Dostoyevsky ‘Notes from Underground’ Critique Essay

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“Notes from Underground” was published in 1864 as a feature presentation of his first 1860 issue “The Epoch”. “Notes from Underground” was written by the author during a time when he faced many challenges in his life. Dostoyevsky faced failure in the publishing of his first journal “Time”, his financial position was becoming weaker and embarrassing. Moreover, his wife was dying and his conservatism was eroded leading to a decline in his popularity with the liberal reading Russians and consequently, he became the focus of attack by the radical and liberal press (Fanger 3). Therefore, this research seeks to find how the author presents the aspect of “underground man” and how he approached Charles Darwin’s thoughts of man in “Origin of the…show more content…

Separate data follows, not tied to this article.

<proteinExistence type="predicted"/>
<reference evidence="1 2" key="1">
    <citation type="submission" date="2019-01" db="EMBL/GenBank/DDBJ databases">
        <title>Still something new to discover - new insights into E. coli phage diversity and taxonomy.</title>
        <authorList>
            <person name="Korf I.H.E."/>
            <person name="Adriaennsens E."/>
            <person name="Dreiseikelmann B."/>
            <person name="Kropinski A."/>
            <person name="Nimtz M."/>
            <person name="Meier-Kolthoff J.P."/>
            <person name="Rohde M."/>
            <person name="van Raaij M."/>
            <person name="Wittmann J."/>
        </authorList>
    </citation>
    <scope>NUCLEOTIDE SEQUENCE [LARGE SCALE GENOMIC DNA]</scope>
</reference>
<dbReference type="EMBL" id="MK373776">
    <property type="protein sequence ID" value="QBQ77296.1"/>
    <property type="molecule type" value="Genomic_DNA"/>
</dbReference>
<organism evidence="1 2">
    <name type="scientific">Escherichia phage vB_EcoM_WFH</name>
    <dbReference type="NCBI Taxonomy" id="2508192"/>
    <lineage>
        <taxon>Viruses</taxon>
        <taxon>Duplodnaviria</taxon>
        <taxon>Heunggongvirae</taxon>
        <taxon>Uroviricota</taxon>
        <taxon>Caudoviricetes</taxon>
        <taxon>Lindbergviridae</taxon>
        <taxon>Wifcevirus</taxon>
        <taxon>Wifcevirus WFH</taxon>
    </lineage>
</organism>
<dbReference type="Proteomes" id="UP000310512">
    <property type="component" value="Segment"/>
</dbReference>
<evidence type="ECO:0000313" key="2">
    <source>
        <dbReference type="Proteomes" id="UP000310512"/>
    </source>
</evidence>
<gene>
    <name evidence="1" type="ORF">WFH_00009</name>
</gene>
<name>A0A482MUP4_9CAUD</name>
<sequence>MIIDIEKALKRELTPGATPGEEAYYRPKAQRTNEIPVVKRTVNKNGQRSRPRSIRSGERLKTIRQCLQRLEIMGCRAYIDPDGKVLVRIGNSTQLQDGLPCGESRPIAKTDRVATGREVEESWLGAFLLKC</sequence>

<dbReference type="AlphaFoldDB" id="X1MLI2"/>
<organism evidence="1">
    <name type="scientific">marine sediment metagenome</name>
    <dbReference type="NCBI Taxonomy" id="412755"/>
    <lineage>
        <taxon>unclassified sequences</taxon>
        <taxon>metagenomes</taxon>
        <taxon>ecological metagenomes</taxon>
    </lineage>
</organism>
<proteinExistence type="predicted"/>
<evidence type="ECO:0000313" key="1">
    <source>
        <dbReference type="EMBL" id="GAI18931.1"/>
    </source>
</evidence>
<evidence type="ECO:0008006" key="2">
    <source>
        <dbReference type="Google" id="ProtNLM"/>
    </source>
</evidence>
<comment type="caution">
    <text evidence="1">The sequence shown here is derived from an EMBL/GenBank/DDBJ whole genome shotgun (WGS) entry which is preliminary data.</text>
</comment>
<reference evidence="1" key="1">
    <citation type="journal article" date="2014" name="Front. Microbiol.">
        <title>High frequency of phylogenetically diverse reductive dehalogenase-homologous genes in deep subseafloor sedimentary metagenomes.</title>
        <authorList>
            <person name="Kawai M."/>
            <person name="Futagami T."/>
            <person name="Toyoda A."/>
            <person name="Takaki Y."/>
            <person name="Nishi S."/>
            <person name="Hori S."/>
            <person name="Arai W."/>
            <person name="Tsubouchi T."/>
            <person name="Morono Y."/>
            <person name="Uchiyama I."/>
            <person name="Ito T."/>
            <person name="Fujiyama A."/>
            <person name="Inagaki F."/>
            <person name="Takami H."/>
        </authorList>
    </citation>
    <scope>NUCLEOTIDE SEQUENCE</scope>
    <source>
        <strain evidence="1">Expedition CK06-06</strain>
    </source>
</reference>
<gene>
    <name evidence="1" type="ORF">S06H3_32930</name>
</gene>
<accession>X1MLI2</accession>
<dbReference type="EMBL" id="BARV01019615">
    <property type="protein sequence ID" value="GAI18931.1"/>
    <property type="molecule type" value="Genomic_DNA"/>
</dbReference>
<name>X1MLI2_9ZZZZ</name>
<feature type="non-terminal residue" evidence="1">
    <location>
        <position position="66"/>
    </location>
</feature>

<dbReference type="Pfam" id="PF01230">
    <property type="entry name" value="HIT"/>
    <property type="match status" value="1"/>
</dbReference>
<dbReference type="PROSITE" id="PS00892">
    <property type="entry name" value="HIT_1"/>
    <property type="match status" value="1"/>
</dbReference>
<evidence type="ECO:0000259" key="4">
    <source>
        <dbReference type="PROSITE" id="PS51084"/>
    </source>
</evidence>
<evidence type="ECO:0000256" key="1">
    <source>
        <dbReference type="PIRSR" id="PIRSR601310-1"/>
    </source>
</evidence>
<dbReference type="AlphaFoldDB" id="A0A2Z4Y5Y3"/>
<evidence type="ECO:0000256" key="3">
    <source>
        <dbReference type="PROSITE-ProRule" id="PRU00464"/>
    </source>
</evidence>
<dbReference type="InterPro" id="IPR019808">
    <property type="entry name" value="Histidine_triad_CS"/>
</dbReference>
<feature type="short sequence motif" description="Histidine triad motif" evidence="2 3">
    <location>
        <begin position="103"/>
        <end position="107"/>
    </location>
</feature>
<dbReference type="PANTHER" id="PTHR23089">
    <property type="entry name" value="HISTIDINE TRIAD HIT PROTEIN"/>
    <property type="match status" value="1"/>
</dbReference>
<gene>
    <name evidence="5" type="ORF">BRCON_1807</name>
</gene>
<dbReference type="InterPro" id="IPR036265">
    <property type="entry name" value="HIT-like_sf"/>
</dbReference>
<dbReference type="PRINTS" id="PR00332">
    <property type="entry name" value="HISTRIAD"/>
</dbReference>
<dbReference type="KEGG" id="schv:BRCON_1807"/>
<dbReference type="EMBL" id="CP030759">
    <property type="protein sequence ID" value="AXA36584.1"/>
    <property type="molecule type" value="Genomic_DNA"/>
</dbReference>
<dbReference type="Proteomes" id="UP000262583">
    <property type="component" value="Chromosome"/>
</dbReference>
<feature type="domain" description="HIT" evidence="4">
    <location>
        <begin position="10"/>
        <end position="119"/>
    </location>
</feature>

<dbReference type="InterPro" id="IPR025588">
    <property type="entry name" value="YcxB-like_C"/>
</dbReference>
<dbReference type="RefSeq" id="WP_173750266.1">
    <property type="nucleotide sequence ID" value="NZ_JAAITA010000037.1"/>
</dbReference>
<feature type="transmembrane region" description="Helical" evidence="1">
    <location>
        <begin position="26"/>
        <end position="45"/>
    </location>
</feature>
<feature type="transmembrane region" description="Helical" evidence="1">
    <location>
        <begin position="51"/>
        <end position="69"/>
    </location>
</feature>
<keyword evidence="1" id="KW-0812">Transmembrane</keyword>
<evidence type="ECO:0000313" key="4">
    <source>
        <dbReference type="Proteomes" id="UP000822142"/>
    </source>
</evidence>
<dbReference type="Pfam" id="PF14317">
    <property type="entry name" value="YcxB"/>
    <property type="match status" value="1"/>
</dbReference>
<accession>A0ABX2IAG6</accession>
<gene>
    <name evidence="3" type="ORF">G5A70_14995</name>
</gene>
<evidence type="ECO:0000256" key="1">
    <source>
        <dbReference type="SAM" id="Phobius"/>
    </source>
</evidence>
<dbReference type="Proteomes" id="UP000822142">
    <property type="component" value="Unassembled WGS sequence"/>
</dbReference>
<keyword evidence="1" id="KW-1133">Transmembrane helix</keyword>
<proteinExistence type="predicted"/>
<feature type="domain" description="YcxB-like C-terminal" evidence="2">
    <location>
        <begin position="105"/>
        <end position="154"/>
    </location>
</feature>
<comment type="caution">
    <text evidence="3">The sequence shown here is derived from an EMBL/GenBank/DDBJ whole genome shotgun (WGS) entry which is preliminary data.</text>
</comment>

By the time the author had completed writing “Notes from Underground” the society had moved to liberalism and abandoned reasoning and enlightenment (Frank 35). This is clearly represented in this novel since by the end, as the author concluded that there was more to man than enlightenment and reasoning. The underground man is an educated, literate, forty year old financially stable man, who, lives in a modern society. As the novel progresses, the underground man remembers the days he used to work without any affection. The man lives now alone in a place described as unattractive where he is completely cut off from friends and family (Fanger 5). This situation provides an indication of the troubles underground man is going through for they do not arise from work, money problems or the lack of social interaction opportunities. This man has money, is educated and has plenty of social interaction opportunities but he’d rather remain in his solitude, Dostoevsky shows that in all respect the man has reached enlightenment (Frank 36). The problems of underground man are all concerned with what is happening to him from the inside. This man is suffering from a disease that arises from his lack of feeling completely healthy. Though the novel has depicted many medical discussions on doctors, liver problems, medicines, the real disease is emotional distress. The entire first section of the book is about how emotionally troubled the underground

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